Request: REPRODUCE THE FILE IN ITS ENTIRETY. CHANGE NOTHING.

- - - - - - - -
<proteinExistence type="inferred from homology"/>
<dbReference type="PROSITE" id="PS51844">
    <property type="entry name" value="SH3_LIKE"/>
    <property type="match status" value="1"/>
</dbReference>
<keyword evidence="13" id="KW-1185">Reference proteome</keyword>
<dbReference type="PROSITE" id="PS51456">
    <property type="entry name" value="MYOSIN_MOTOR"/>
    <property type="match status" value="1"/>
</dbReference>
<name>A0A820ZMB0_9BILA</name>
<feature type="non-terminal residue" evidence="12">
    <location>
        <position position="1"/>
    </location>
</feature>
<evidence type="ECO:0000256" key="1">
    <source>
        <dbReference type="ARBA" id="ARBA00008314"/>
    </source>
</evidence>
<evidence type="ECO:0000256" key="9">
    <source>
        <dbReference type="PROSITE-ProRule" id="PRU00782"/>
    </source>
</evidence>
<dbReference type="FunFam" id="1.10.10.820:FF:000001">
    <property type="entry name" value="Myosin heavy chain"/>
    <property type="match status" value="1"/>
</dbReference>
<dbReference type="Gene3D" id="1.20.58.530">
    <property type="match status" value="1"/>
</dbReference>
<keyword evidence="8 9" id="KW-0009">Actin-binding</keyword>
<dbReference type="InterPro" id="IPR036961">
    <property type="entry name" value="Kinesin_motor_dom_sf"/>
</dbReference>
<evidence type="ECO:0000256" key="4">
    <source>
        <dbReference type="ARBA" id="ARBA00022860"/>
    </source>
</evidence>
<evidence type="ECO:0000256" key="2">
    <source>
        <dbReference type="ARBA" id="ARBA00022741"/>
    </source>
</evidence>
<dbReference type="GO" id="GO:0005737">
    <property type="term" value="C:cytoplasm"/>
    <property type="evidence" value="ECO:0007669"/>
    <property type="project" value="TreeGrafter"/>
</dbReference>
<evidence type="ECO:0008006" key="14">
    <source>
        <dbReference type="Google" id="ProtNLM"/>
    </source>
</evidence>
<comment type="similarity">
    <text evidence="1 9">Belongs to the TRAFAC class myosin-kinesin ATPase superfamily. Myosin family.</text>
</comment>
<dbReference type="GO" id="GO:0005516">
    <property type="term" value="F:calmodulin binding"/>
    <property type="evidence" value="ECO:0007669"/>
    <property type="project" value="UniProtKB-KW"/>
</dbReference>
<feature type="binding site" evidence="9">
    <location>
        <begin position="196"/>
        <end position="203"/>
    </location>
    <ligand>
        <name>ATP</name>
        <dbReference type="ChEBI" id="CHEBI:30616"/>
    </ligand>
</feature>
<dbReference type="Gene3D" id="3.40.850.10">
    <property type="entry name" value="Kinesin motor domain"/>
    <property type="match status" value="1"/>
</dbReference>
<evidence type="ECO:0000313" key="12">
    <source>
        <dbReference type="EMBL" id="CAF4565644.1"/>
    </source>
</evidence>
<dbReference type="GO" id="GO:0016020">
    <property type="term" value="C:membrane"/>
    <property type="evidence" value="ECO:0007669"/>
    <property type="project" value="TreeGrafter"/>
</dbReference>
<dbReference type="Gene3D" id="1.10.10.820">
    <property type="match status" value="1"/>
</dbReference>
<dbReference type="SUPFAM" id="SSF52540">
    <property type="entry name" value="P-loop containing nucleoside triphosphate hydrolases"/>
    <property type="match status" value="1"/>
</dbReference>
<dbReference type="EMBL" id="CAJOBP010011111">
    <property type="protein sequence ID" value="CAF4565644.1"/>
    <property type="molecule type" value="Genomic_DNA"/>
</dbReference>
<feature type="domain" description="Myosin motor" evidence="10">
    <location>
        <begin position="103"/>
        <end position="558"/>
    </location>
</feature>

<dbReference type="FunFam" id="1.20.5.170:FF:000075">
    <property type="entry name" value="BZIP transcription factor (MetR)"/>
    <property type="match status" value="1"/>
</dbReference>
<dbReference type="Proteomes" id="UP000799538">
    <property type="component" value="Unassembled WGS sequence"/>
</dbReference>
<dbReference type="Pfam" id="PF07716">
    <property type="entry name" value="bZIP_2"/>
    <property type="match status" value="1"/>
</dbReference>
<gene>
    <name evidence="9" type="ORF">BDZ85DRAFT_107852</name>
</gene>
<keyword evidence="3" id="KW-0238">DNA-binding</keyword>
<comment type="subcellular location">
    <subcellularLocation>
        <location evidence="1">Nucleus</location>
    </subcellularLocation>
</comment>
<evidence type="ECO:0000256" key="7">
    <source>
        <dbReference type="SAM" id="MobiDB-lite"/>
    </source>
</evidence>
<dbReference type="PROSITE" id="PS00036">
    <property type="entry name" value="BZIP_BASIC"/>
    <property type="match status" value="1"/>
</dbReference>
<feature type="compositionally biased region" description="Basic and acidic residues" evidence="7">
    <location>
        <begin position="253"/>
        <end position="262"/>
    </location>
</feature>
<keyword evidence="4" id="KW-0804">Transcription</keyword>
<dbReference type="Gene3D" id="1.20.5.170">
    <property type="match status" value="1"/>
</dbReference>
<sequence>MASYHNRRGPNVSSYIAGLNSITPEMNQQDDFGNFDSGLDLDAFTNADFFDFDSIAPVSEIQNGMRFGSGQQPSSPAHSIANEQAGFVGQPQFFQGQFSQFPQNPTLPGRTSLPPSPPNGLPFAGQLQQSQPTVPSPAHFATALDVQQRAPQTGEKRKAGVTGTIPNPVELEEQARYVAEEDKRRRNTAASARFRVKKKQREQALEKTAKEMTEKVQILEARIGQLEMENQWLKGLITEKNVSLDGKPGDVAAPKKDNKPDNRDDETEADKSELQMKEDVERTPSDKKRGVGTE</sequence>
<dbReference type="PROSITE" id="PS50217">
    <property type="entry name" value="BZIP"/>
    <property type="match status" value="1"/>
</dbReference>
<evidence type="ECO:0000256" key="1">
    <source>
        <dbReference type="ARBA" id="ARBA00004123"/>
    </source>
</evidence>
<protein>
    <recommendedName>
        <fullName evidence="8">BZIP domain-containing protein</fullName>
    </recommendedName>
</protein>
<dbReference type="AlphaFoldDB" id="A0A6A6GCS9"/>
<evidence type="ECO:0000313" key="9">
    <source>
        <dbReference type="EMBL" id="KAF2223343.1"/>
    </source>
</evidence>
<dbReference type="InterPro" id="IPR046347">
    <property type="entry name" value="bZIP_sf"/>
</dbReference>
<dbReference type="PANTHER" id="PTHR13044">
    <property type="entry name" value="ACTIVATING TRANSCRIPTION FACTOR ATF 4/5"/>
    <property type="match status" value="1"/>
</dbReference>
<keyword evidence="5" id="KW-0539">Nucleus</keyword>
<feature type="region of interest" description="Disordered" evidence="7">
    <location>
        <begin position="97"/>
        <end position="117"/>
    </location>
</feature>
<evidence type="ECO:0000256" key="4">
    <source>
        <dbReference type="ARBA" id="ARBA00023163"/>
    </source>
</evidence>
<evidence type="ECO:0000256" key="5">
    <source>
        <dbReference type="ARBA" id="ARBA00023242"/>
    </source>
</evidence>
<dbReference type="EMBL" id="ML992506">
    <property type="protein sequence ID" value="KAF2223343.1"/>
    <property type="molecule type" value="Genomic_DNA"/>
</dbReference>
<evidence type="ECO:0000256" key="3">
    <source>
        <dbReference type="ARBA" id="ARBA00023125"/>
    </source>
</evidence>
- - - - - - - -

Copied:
<proteinExistence type="inferred from homology"/>
<dbReference type="PROSITE" id="PS51844">
    <property type="entry name" value="SH3_LIKE"/>
    <property type="match status" value="1"/>
</dbReference>
<keyword evidence="13" id="KW-1185">Reference proteome</keyword>
<dbReference type="PROSITE" id="PS51456">
    <property type="entry name" value="MYOSIN_MOTOR"/>
    <property type="match status" value="1"/>
</dbReference>
<name>A0A820ZMB0_9BILA</name>
<feature type="non-terminal residue" evidence="12">
    <location>
        <position position="1"/>
    </location>
</feature>
<evidence type="ECO:0000256" key="1">
    <source>
        <dbReference type="ARBA" id="ARBA00008314"/>
    </source>
</evidence>
<evidence type="ECO:0000256" key="9">
    <source>
        <dbReference type="PROSITE-ProRule" id="PRU00782"/>
    </source>
</evidence>
<dbReference type="FunFam" id="1.10.10.820:FF:000001">
    <property type="entry name" value="Myosin heavy chain"/>
    <property type="match status" value="1"/>
</dbReference>
<dbReference type="Gene3D" id="1.20.58.530">
    <property type="match status" value="1"/>
</dbReference>
<keyword evidence="8 9" id="KW-0009">Actin-binding</keyword>
<dbReference type="InterPro" id="IPR036961">
    <property type="entry name" value="Kinesin_motor_dom_sf"/>
</dbReference>
<evidence type="ECO:0000256" key="4">
    <source>
        <dbReference type="ARBA" id="ARBA00022860"/>
    </source>
</evidence>
<evidence type="ECO:0000256" key="2">
    <source>
        <dbReference type="ARBA" id="ARBA00022741"/>
    </source>
</evidence>
<dbReference type="GO" id="GO:0005737">
    <property type="term" value="C:cytoplasm"/>
    <property type="evidence" value="ECO:0007669"/>
    <property type="project" value="TreeGrafter"/>
</dbReference>
<evidence type="ECO:0008006" key="14">
    <source>
        <dbReference type="Google" id="ProtNLM"/>
    </source>
</evidence>
<comment type="similarity">
    <text evidence="1 9">Belongs to the TRAFAC class myosin-kinesin ATPase superfamily. Myosin family.</text>
</comment>
<dbReference type="GO" id="GO:0005516">
    <property type="term" value="F:calmodulin binding"/>
    <property type="evidence" value="ECO:0007669"/>
    <property type="project" value="UniProtKB-KW"/>
</dbReference>
<feature type="binding site" evidence="9">
    <location>
        <begin position="196"/>
        <end position="203"/>
    </location>
    <ligand>
        <name>ATP</name>
        <dbReference type="ChEBI" id="CHEBI:30616"/>
    </ligand>
</feature>
<dbReference type="Gene3D" id="3.40.850.10">
    <property type="entry name" value="Kinesin motor domain"/>
    <property type="match status" value="1"/>
</dbReference>
<evidence type="ECO:0000313" key="12">
    <source>
        <dbReference type="EMBL" id="CAF4565644.1"/>
    </source>
</evidence>
<dbReference type="GO" id="GO:0016020">
    <property type="term" value="C:membrane"/>
    <property type="evidence" value="ECO:0007669"/>
    <property type="project" value="TreeGrafter"/>
</dbReference>
<dbReference type="Gene3D" id="1.10.10.820">
    <property type="match status" value="1"/>
</dbReference>
<dbReference type="SUPFAM" id="SSF52540">
    <property type="entry name" value="P-loop containing nucleoside triphosphate hydrolases"/>
    <property type="match status" value="1"/>
</dbReference>
<dbReference type="EMBL" id="CAJOBP010011111">
    <property type="protein sequence ID" value="CAF4565644.1"/>
    <property type="molecule type" value="Genomic_DNA"/>
</dbReference>
<feature type="domain" description="Myosin motor" evidence="10">
    <location>
        <begin position="103"/>
        <end position="558"/>
    </location>
</feature>

<dbReference type="FunFam" id="1.20.5.170:FF:000075">
    <property type="entry name" value="BZIP transcription factor (MetR)"/>
    <property type="match status" value="1"/>
</dbReference>
<dbReference type="Proteomes" id="UP000799538">
    <property type="component" value="Unassembled WGS sequence"/>
</dbReference>
<dbReference type="Pfam" id="PF07716">
    <property type="entry name" value="bZIP_2"/>
    <property type="match status" value="1"/>
</dbReference>
<gene>
    <name evidence="9" type="ORF">BDZ85DRAFT_107852</name>
</gene>
<keyword evidence="3" id="KW-0238">DNA-binding</keyword>
<comment type="subcellular location">
    <subcellularLocation>
        <location evidence="1">Nucleus</location>
    </subcellularLocation>
</comment>
<evidence type="ECO:0000256" key="7">
    <source>
        <dbReference type="SAM" id="MobiDB-lite"/>
    </source>
</evidence>
<dbReference type="PROSITE" id="PS00036">
    <property type="entry name" value="BZIP_BASIC"/>
    <property type="match status" value="1"/>
</dbReference>
<feature type="compositionally biased region" description="Basic and acidic residues" evidence="7">
    <location>
        <begin position="253"/>
        <end position="262"/>
    </location>
</feature>
<keyword evidence="4" id="KW-0804">Transcription</keyword>
<dbReference type="Gene3D" id="1.20.5.170">
    <property type="match status" value="1"/>
</dbReference>
<sequence>MASYHNRRGPNVSSYIAGLNSITPEMNQQDDFGNFDSGLDLDAFTNADFFDFDSIAPVSEIQNGMRFGSGQQPSSPAHSIANEQAGFVGQPQFFQGQFSQFPQNPTLPGRTSLPPSPPNGLPFAGQLQQSQPTVPSPAHFATALDVQQRAPQTGEKRKAGVTGTIPNPVELEEQARYVAEEDKRRRNTAASARFRVKKKQREQALEKTAKEMTEKVQILEARIGQLEMENQWLKGLITEKNVSLDGKPGDVAAPKKDNKPDNRDDETEADKSELQMKEDVERTPSDKKRGVGTE</sequence>
<dbReference type="PROSITE" id="PS50217">
    <property type="entry name" value="BZIP"/>
    <property type="match status" value="1"/>
</dbReference>
<evidence type="ECO:0000256" key="1">
    <source>
        <dbReference type="ARBA" id="ARBA00004123"/>
    </source>
</evidence>
<protein>
    <recommendedName>
        <fullName evidence="8">BZIP domain-containing protein</fullName>
    </recommendedName>
</protein>
<dbReference type="AlphaFoldDB" id="A0A6A6GCS9"/>
<evidence type="ECO:0000313" key="9">
    <source>
        <dbReference type="EMBL" id="KAF2223343.1"/>
    </source>
</evidence>
<dbReference type="InterPro" id="IPR046347">
    <property type="entry name" value="bZIP_sf"/>
</dbReference>
<dbReference type="PANTHER" id="PTHR13044">
    <property type="entry name" value="ACTIVATING TRANSCRIPTION FACTOR ATF 4/5"/>
    <property type="match status" value="1"/>
</dbReference>
<keyword evidence="5" id="KW-0539">Nucleus</keyword>
<feature type="region of interest" description="Disordered" evidence="7">
    <location>
        <begin position="97"/>
        <end position="117"/>
    </location>
</feature>
<evidence type="ECO:0000256" key="4">
    <source>
        <dbReference type="ARBA" id="ARBA00023163"/>
    </source>
</evidence>
<evidence type="ECO:0000256" key="5">
    <source>
        <dbReference type="ARBA" id="ARBA00023242"/>
    </source>
</evidence>
<dbReference type="EMBL" id="ML992506">
    <property type="protein sequence ID" value="KAF2223343.1"/>
    <property type="molecule type" value="Genomic_DNA"/>
</dbReference>
<evidence type="ECO:0000256" key="3">
    <source>
        <dbReference type="ARBA" id="ARBA00023125"/>
    </source>
</evidence>